In a rare dissent, Supreme Court Justice Clarence Thomas ignored the concerns of his colleagues in the Mississippi death penalty case against Curtis Flowers, who in 1996 allegedly murdered four people in Winona, Mississippi. He has been tried six times before a jury for that murder with the same lead prosecutor in all six trials.
Mr. Flowers was convicted in the first three trials and sentenced to death but his conviction has been overturned based on misconduct by prosecutor Doug Evans.
The issue at hand is a Batson issue: whether Mr. Evans improperly kept blacks off the jury. Under Batson v. Kentucky, prosecutors can strike potential black jurors if the state can articulate a race-neutral rationale for doing so via their peremptory challenges.
In several of the iterations of this case, the court ruled that he failed to meet that challenge. And in this case, which came down on June 21, the court held that the trial court “committed clear error in concluding that the State’s peremptory strike of black prospective juror Carolyn Wright was not motivated in substantial part by discriminatory intent.”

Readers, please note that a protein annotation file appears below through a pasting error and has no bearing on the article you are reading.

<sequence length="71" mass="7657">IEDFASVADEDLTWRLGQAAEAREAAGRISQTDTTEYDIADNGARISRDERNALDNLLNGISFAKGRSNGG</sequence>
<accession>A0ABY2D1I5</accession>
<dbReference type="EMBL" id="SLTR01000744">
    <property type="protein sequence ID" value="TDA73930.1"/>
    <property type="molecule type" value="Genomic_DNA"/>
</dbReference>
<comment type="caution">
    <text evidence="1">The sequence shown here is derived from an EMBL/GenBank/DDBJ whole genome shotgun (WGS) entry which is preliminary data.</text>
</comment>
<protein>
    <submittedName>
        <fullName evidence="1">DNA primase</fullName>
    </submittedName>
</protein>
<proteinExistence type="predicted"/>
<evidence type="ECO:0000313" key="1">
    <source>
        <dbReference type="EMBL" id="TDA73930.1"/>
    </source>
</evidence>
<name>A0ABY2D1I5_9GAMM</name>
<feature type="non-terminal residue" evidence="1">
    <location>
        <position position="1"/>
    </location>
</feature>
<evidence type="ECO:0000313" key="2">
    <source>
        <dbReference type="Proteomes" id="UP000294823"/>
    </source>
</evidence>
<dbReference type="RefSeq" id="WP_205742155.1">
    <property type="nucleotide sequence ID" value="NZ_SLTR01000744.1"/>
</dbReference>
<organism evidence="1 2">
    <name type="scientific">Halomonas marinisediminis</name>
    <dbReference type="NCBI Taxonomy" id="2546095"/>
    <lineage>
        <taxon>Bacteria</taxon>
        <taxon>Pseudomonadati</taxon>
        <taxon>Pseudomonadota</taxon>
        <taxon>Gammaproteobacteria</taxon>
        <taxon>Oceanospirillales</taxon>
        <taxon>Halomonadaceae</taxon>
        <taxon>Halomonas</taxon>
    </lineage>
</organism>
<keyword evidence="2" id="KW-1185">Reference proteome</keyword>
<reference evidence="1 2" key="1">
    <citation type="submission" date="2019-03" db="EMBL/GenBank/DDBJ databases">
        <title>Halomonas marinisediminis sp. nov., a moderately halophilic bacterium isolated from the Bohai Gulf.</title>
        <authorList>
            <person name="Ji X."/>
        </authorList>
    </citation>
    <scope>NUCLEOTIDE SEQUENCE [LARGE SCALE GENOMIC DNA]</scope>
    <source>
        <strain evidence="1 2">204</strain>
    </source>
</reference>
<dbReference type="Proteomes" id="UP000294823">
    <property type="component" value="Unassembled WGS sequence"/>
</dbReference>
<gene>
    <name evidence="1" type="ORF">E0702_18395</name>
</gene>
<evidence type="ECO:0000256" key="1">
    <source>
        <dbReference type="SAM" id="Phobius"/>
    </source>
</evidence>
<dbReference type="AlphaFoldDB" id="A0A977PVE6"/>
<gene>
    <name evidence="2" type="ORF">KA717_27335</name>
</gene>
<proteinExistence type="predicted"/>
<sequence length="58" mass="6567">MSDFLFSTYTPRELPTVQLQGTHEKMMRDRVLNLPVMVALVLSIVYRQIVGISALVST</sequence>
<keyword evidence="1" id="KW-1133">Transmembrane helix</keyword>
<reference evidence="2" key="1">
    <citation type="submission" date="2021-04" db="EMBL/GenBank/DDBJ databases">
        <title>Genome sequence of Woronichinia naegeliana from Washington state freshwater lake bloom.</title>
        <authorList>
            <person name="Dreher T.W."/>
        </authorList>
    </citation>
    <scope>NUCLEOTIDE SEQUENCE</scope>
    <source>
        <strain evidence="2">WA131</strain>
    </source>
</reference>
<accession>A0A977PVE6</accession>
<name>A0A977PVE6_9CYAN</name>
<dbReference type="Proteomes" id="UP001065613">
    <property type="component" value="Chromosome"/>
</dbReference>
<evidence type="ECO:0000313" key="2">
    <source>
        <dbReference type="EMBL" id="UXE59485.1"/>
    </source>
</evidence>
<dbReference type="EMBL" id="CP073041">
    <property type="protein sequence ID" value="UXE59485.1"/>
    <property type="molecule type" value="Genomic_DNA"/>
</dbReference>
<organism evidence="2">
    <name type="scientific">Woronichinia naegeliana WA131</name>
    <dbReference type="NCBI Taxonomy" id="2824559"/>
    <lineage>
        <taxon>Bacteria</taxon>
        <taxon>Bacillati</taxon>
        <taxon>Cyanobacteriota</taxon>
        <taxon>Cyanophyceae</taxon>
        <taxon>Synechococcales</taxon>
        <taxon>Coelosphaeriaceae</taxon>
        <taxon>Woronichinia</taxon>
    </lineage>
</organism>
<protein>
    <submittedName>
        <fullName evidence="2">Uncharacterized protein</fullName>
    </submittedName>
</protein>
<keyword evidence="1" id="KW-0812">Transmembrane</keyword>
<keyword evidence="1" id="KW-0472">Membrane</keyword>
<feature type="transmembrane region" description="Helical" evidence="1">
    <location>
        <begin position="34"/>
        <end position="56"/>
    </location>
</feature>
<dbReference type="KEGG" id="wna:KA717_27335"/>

Justice Kavanaugh delivered the opinion of the court that ruled 7-2 that Mississippi violated the relatively low standard of Batson. Justice Thomas was joined by Neil Gorsuch in dissent.
The totality of the evidence smells – the state used its peremptory challenges to strike 41 out of 42 African-American prospective jurors over the course of six trials, including against five of six prospective jurors in the most recent trial.
“The difference in the State’s approaches to black and white prospective jurors was stark,” Justice Kavanaugh pointed out, noting that Mr. Evans had questioned black prospective jurors far more closely than white prospective jurors.